NAB 2009: Avid Joins Final Cut Party

Integrates Unity, ISIS storage with rival editing product
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Editing and storage supplier Avid, which has lost share in the broadcast news market to Apple's inexpensive Final Cut Pro editing system in recent years, has nonetheless responded to customer requests and integrated the Apple product to work on its enterprise-class storage systems.

Avid, which returned to NAB this year after skipping last year's show, announced that it has officially qualified Apple Final Cut Pro editors to run on its Unity MediaNetwork and ISIS [Infinitely Scalable Intelligent Storage] shared storage systems. That will let broadcasters and post-production houses use the proven capabilities of ISIS storage, which is relied on by large networks like NBC and ABC, while employing Apple Final Cut as their editing tool.

Avid CEO Gary Greenfield said the Final Cut Pro integration was emblematic of the restructured Avid's commitment to open systems.

"We hear a clear message from customers, that it's not all about us," said Greeenfield.

With the Final Cut integration, existing Avid customers can simultaneously run both Avid and Final Cut Pro editors on the same shared storage system. Avid announced at NAB that Optimus, a commercial production and post production facility with offices in Chicago and Santa Monica, is already doing just that.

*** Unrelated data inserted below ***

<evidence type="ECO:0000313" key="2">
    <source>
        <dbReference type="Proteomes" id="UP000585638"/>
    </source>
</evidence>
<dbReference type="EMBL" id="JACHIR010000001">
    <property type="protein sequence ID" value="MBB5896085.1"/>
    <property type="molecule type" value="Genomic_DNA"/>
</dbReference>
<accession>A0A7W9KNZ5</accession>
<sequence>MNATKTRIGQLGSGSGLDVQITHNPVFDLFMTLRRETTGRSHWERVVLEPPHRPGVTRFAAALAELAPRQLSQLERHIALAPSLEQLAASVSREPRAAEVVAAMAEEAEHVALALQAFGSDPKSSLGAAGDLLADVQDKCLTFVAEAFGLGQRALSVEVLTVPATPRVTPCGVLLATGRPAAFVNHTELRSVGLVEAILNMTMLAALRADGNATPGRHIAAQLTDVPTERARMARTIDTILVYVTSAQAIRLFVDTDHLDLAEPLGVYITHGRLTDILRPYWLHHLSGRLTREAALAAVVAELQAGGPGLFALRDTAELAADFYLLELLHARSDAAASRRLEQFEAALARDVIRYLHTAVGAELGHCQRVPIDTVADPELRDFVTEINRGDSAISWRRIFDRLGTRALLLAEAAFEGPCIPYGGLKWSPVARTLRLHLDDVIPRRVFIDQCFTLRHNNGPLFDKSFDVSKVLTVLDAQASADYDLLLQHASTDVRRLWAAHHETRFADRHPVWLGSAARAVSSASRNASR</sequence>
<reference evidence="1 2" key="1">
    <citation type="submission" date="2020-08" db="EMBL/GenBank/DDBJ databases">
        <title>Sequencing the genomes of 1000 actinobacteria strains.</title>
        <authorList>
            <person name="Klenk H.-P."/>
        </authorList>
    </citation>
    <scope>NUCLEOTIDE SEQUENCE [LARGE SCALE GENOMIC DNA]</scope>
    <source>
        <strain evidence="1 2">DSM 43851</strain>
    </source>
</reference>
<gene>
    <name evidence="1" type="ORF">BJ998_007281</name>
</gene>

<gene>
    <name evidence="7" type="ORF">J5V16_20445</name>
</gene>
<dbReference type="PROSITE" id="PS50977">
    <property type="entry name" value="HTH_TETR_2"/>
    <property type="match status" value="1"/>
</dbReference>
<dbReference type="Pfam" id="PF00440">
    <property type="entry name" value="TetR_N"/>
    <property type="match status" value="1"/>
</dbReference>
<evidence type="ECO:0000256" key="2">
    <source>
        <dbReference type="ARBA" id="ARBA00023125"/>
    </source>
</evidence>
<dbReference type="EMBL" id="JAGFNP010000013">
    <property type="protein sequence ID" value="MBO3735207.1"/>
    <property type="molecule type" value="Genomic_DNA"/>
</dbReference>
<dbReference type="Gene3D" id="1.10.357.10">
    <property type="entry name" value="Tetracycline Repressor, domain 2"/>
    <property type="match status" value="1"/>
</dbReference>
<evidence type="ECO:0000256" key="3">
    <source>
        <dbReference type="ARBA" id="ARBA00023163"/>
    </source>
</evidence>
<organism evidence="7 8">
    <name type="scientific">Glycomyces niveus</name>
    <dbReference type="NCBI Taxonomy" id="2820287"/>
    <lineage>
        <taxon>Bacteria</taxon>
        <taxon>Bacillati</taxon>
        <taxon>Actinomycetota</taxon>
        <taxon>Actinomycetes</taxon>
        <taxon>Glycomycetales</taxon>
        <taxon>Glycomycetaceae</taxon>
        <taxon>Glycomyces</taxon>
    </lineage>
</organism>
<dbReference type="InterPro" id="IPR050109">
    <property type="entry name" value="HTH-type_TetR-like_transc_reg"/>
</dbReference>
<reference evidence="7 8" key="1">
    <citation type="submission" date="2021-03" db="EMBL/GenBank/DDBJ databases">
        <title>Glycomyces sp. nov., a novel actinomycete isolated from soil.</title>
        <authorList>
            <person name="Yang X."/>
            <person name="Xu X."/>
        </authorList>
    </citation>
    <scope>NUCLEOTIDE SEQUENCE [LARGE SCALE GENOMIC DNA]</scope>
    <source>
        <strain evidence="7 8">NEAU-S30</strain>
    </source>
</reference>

Optimus is currently migrating 12 Avid Symphony Nitris systems and 15 Media Composer Nitris DX systems that are configured to run Final Cut Pro via dual boot and are connected on a 96TB Avid Unity ISIS system. Previously, Optimus' Final Cut Pro systems used only local storage.

Avid also announced new integrations with a number of third-party vendors at the show including Omneon, Panasonic, Sony and RED, and introduced a new version of its Deko 3000 graphics system which supports the FBX and Collada file formats and allows customers to easily import 3D models and animations from applications such as Autodesk 3ds Max, Autodesk Softimage 7.5 and Maxon Cinema 4D.

The Tewksbury, Mass.-based company, which enjoyed strong traffic in its South Hall booth throughout the show, also unveiled a new brand identity. Avid's new logo is composed of simple geometric shapes used as buttons, icons and markers in traditional video equipment--specifically, those representing "volume up, volume down, play, pause, record and forward"--which also happen to spell out the company's name in abstract letterforms. The color of the logo remains purple.

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